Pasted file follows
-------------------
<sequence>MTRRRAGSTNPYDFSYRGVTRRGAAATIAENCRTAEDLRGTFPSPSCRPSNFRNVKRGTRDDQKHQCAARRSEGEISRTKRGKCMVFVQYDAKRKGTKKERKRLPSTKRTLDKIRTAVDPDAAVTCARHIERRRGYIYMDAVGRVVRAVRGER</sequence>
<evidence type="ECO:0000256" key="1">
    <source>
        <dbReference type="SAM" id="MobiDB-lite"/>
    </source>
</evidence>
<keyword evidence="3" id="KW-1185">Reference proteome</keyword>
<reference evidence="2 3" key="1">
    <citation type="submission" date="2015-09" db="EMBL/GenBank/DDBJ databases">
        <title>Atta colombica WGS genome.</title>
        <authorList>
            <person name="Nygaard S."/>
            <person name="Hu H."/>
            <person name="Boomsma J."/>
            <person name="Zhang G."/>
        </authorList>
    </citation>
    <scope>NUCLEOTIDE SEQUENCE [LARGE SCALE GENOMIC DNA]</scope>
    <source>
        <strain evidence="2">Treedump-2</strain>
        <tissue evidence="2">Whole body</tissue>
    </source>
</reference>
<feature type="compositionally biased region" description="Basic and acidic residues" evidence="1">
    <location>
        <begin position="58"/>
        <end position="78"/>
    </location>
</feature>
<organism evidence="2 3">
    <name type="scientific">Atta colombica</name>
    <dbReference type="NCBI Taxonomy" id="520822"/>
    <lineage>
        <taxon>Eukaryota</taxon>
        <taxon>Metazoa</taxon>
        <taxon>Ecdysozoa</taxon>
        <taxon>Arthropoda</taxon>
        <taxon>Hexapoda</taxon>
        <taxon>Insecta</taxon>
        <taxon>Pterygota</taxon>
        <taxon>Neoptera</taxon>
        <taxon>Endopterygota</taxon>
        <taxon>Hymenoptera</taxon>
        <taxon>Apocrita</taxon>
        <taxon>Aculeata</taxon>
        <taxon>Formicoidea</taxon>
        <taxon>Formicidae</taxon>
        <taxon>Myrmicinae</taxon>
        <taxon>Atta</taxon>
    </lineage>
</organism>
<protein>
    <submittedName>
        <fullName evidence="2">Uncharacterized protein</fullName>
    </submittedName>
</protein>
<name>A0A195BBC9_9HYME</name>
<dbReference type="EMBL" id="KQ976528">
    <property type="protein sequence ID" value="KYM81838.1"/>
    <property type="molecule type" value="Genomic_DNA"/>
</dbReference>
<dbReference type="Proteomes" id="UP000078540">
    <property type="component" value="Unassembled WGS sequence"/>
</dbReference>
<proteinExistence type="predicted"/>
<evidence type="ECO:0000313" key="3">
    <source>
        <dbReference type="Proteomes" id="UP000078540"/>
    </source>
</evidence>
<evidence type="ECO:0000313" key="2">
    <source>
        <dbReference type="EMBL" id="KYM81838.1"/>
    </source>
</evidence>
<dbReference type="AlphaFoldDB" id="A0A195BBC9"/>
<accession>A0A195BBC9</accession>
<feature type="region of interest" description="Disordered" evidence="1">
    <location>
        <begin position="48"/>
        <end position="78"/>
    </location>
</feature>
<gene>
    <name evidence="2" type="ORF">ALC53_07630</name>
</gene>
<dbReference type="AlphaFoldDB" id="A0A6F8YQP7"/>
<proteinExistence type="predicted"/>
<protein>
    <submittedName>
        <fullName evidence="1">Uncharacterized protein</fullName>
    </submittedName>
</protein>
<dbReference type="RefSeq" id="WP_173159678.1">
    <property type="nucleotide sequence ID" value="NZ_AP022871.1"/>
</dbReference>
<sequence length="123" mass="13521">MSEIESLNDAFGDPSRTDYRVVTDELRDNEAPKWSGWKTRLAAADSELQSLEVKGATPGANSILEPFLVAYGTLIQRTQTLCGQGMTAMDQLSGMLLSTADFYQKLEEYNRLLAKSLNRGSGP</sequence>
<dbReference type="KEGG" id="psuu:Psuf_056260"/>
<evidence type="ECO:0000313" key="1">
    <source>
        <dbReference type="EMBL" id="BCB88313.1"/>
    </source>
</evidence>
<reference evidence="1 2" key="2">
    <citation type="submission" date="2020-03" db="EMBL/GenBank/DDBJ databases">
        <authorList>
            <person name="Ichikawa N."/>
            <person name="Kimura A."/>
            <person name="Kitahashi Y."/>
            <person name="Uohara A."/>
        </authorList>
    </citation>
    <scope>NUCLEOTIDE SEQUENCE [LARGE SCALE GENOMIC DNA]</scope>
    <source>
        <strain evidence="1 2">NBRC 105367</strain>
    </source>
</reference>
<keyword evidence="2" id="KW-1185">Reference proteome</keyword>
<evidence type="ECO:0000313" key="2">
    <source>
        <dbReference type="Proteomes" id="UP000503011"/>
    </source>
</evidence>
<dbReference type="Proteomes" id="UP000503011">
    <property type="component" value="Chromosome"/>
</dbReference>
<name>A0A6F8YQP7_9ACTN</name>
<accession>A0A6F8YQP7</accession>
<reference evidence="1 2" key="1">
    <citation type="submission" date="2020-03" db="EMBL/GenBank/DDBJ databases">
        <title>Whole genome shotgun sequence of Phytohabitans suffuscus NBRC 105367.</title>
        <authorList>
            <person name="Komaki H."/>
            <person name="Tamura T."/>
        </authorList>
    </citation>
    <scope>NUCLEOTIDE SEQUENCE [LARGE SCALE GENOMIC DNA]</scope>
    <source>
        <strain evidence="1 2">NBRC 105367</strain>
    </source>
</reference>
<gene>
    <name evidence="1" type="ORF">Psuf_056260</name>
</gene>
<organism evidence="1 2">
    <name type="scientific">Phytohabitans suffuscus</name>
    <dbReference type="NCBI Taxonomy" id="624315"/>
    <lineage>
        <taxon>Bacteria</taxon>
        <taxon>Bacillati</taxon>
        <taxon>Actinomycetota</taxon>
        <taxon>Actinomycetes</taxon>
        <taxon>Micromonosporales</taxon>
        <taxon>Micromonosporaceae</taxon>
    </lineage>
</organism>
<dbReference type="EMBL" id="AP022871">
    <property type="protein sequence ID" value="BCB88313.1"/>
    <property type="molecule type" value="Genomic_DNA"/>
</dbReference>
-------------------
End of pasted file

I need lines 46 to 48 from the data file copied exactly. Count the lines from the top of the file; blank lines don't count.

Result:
        <taxon>Formicoidea</taxon>
        <taxon>Formicidae</taxon>
        <taxon>Myrmicinae</taxon>